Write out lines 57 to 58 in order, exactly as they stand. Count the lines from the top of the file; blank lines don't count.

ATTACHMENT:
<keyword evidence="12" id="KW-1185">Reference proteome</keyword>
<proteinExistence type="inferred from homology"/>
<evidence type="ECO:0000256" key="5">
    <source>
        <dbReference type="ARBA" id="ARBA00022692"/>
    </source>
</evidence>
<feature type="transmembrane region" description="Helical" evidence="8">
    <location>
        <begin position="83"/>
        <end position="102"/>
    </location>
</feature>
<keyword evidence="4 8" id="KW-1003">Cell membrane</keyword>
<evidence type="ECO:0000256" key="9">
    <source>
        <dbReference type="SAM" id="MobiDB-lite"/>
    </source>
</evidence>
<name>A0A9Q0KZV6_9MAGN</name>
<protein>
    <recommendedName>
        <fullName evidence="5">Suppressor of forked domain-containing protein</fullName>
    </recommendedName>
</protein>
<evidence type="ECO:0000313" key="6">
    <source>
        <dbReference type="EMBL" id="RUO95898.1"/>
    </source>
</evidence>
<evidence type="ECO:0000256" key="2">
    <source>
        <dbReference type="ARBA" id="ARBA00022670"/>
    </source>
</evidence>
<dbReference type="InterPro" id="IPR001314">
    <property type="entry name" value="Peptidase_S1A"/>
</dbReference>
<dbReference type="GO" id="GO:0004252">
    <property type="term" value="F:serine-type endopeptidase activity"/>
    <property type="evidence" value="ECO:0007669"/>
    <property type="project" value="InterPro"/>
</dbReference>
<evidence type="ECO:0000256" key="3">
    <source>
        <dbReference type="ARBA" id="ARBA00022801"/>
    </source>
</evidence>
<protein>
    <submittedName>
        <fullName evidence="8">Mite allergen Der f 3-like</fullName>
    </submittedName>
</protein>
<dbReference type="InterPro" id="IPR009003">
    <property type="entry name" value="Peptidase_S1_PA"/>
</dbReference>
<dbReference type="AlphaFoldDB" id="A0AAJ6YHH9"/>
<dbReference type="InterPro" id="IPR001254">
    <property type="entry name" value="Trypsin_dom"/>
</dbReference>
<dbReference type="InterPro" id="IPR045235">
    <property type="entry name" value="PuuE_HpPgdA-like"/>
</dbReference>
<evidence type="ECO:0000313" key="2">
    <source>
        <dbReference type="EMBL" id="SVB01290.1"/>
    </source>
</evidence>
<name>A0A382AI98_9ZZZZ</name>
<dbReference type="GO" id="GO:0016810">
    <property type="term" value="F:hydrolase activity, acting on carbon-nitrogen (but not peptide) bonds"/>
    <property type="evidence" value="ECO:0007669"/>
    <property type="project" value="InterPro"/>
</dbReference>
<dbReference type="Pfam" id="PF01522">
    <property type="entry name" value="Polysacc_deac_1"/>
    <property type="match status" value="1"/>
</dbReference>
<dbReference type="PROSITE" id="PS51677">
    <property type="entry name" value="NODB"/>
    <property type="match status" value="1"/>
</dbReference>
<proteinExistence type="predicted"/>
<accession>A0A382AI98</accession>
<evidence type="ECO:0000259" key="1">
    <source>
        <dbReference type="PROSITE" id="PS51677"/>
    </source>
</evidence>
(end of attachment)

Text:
<dbReference type="AlphaFoldDB" id="A0AAJ6YHH9"/>
<dbReference type="InterPro" id="IPR001254">